The havoc caused by the short-term shareholder value ideology has led to a narrow focus on shareholders, the loss of America's innovative edge and the hollowing of communities. As a result, employees have lost their jobs, customers lost their suppliers, communities lost valued supporters and, ironically, shareholders lost a fortune. Collectively these factors have contributed to the loss of trust in free enterprise companies.

Read all of the article here


Anonymous said...

If every American read this book they wouldn't be so naive when they tallied the bankster's scorecards...and how politician's are part of their score!

Inflated: How Money and Debt Built the American Dream
In each of these instances, Mr. Whalen bemoans Americans’ reliance on paper money and debt financing — a reliance, he contends, that is often fostered to expand political, business and financial leaders’ power and wealth.

Anonymous said...

Friedman was a fraud....avoiding pollution?...yet he would then be ok with society paying those costs? in effect that is a wealth transfer...the costs associated with that pollution would go to the many so the few would reap gains....he's a friggin fascist.

Anonymous said...

The revolving door between Wall Street and Washington motivates our leadership to preserve the status quo, which is corrosive to markets because smaller investors are waking up to the fact that the rules are stacked in favor of the big players. Investing as we have historically thought of it is dead.

Anonymous said...

Finnish lesson on principles for Goldman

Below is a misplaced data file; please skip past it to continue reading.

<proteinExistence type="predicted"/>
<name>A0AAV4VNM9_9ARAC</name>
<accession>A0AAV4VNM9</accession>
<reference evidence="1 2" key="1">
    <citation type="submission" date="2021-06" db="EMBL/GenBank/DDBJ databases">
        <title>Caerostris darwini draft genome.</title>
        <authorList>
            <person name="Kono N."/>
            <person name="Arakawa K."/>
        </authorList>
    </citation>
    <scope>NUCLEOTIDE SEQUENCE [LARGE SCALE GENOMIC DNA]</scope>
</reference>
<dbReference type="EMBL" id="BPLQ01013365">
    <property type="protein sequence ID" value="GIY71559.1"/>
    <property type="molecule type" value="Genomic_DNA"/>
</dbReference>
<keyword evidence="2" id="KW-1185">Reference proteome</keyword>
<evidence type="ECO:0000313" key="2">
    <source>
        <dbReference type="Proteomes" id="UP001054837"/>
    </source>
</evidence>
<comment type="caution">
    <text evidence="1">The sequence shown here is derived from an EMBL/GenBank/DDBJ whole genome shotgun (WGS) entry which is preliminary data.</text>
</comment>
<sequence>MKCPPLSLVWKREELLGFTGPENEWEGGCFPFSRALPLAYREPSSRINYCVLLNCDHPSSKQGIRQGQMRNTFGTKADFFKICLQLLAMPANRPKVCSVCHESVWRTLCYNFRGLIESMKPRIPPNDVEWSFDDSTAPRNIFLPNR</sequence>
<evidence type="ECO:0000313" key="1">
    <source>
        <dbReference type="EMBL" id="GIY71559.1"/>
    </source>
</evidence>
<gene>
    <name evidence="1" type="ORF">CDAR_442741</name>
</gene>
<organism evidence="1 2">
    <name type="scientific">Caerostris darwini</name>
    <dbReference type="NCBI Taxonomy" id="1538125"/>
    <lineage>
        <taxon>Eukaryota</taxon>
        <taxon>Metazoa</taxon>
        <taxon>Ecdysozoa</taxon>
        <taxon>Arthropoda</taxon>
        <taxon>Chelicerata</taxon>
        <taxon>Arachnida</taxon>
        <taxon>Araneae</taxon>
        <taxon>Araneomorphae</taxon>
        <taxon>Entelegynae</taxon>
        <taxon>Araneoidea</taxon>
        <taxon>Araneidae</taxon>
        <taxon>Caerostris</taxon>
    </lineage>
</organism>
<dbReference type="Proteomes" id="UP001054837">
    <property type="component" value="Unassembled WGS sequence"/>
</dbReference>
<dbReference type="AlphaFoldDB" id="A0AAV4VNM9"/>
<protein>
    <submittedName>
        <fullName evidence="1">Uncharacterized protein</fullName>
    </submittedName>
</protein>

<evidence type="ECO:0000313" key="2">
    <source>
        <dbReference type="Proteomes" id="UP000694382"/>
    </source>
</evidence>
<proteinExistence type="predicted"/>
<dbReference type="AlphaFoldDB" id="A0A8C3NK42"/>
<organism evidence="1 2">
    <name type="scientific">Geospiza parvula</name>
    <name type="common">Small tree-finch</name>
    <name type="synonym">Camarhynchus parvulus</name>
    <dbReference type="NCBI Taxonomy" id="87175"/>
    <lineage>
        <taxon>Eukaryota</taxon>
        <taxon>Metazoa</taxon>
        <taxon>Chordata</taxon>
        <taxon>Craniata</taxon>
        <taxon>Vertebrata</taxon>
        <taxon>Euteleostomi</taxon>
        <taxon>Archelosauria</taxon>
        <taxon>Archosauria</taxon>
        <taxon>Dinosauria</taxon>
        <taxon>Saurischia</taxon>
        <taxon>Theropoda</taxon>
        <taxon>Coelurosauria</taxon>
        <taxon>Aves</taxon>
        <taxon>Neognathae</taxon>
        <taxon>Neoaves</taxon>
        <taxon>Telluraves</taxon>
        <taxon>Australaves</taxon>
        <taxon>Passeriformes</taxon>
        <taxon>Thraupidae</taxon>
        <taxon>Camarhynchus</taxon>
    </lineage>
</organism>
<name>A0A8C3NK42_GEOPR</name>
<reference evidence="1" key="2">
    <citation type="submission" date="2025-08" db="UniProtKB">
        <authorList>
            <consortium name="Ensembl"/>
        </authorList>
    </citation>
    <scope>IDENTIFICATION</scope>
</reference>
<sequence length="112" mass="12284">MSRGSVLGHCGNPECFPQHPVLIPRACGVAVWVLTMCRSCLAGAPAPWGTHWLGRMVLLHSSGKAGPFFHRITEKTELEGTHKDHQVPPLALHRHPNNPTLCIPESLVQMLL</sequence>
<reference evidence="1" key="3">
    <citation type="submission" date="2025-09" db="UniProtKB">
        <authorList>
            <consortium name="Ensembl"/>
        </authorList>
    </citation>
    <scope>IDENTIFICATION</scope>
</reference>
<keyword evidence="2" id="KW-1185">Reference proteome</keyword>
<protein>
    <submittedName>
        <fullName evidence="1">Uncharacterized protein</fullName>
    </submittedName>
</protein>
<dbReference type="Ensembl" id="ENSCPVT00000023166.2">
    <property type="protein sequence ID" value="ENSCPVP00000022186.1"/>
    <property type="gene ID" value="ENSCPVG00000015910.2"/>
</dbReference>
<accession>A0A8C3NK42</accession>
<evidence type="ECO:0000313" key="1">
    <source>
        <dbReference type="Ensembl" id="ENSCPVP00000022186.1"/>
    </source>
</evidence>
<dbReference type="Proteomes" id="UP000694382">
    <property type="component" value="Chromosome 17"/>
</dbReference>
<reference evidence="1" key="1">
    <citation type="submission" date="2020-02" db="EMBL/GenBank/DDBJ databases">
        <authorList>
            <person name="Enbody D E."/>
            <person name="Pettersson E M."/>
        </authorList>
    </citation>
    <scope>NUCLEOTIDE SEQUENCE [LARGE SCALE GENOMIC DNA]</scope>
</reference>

By Lucy Kellaway

"at least the first principle is pithy and memorable. “Our clients always come first,” it says. There is only one problem with this: it isn’t true. Not only is it not true in specific cases (like when Goldman sold “shitty deals” to clients and bragged about them), it isn’t true generally. Any bank really interested in its clients would shut down most of its M&A department on the grounds that buying other companies almost always works out badly. The second principle is a long screed about Goldman’s “unswerving adherence” to being legal and ethical, with the result that the bank’s speciality – generating profit – gets shunted into third place. “Our goal is to provide superior returns to our shareholders,” the principle starts, making it sound almost altruistic. There is no mention of anything as vulgar as money; the word “superior” is pleasingly ungreedy. “Profitability is critical to achieving superior returns,” it explains, passing off a tautology as if it were an insight"

Joyce said...

The Lucy Kellaway article looks inviting but I don't have a membership to and can't read it.

Anonymous said...

Do a search on article should come up or try this:,dwp_uuid=68b1bd78-33fa-11da-adae-00000e2511c8,print=yes.html


RobertM said...

re:"they manifest the growing inequality of wealth in the US".

Concentrated wealth destroys democracies. That's the path we're headed down. Maybe this is what they want?

Joyce said...

Thank you, Anonymous, for the link to the Lucy Kellaway article. It was well worth the read and Goldman Sachs could profit from her suggestions: